The next day, Appellees filed an emergency motion for "turn over of estate assets and interlocutory injunction." They alleged that the estate had "been attempting to determine what assets exist, get possession of the assets, and otherwise work with [Appellants]" to allow the will to be probated, but Appellants were being uncooperative. Therefore, Appellees filed the motion in "an attempt to marshal and secure the remaining available assets" of the estate while the tort action was pending. Appellees asked the court to require Appellants to turn over all property, including the house; to turn over or put into a constructive trust all money belonging to the estate; and to provide an accounting of all policies and annuities that were or had been in Huff's name. Appellees also requested expedited discovery in the form of "immediate videotaped depositions, as well as authority to serve subpoenas for [Appellants'] banking records and tax returns." On June 29, 2016, the trial court entered an order consolidating the declaratory judgment and tort actions and directing the parties to mediation. The order also stayed discovery until further order of the court. According to Appellants, Barnes was unable to attend mediation because of his poor health; he suffers from multiple myeloma and dementia and has been frequently hospitalized.

         On September 12, 2016, Appellants filed a motion to withhold ruling on the disposition of the real property until completion of discovery and a hearing on the merits. The trial court held a hearing on September 21, at which the court expressed concern about Barnes's apparent theft from Huff and said that the court wanted Barnes, who was not at the hearing because he was in a rehabilitation center, to appear and answer under oath questions about transfers from Huff's bank account. Appellants' attorney said that he wanted to produce evidence to explain the transfers and to prove that Huff had the capacity to convey the residence to Barnes when she signed the quitclaim deed. The court appeared to reopen discovery, and the next hearing was scheduled for October 11, 2016.[1]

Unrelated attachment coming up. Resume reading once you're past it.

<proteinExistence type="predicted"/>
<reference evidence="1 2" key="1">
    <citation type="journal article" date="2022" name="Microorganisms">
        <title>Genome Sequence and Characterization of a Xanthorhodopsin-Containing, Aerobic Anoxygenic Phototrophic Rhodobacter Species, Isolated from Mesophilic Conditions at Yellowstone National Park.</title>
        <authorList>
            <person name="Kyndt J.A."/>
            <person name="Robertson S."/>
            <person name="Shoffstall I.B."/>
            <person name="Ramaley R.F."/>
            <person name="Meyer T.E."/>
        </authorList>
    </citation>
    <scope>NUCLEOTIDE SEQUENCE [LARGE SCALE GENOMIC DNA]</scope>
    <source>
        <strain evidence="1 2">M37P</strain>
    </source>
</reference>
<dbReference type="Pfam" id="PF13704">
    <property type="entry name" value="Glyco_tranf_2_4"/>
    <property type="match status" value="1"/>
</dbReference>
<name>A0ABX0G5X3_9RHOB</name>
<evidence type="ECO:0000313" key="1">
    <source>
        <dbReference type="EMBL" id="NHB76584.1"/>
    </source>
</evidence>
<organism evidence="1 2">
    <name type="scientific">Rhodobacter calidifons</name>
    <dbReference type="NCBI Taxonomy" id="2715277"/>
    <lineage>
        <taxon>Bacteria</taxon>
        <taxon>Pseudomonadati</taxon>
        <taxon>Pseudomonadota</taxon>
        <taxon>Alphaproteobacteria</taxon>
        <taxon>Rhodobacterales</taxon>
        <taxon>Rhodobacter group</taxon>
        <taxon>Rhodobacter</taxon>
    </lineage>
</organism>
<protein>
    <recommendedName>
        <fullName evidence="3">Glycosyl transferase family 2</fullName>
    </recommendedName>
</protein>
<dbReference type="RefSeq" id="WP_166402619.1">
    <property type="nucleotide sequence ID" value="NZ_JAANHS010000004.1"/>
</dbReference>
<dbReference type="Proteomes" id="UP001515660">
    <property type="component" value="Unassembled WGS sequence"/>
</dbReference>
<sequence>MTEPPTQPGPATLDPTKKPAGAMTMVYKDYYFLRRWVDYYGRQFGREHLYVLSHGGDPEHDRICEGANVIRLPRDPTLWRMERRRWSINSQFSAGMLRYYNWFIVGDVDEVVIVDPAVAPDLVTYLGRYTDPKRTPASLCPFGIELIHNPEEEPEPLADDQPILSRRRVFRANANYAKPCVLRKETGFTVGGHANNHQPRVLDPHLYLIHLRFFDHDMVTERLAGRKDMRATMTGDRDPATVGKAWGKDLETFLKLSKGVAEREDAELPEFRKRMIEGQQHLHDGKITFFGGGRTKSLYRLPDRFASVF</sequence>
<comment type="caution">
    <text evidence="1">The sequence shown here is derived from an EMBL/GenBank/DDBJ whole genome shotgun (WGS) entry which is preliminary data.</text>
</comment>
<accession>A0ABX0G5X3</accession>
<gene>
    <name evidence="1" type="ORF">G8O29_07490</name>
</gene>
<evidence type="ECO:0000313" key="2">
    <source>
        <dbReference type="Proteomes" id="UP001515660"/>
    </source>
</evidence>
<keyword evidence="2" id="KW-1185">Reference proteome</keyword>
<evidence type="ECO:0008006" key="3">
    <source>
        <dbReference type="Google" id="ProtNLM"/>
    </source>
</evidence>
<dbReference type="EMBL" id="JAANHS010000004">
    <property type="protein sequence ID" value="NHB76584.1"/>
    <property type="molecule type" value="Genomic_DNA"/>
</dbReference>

At that hearing, Appellants introduced affidavits of the notary and the two witnesses who signed the quitclaim deed conveying the property to Barnes. All three affidavits said that Huff was "aware and very alert" when she signed the deed. Appellees introduced three bank statements from Barnes that he had provided to them, but noted that he had not provided all of the statements they requested. Appellees called a record keeper to authenticate documents showing Huff's mental state; a nurse practitioner and a doctor, both of whom had cared for Huff; and Barnes. One of the medical records showed that Huff had been diagnosed with dementia by the time the quitclaim deed was executed. The nurse testified that Huff did not have the mental capacity to know what she was signing when she signed the quitclaim deed, and the doctor testified that Huff's short-term memory was so bad at that time it was questionable whether she knew what was actually going on. In his testimony, Barnes had difficulty remembering who made most of the transfers from Huff's account or where they went, but he claimed to remember that Huff was of sound mind when she signed the quitclaim deed and that she had been planning to give him the house for many years.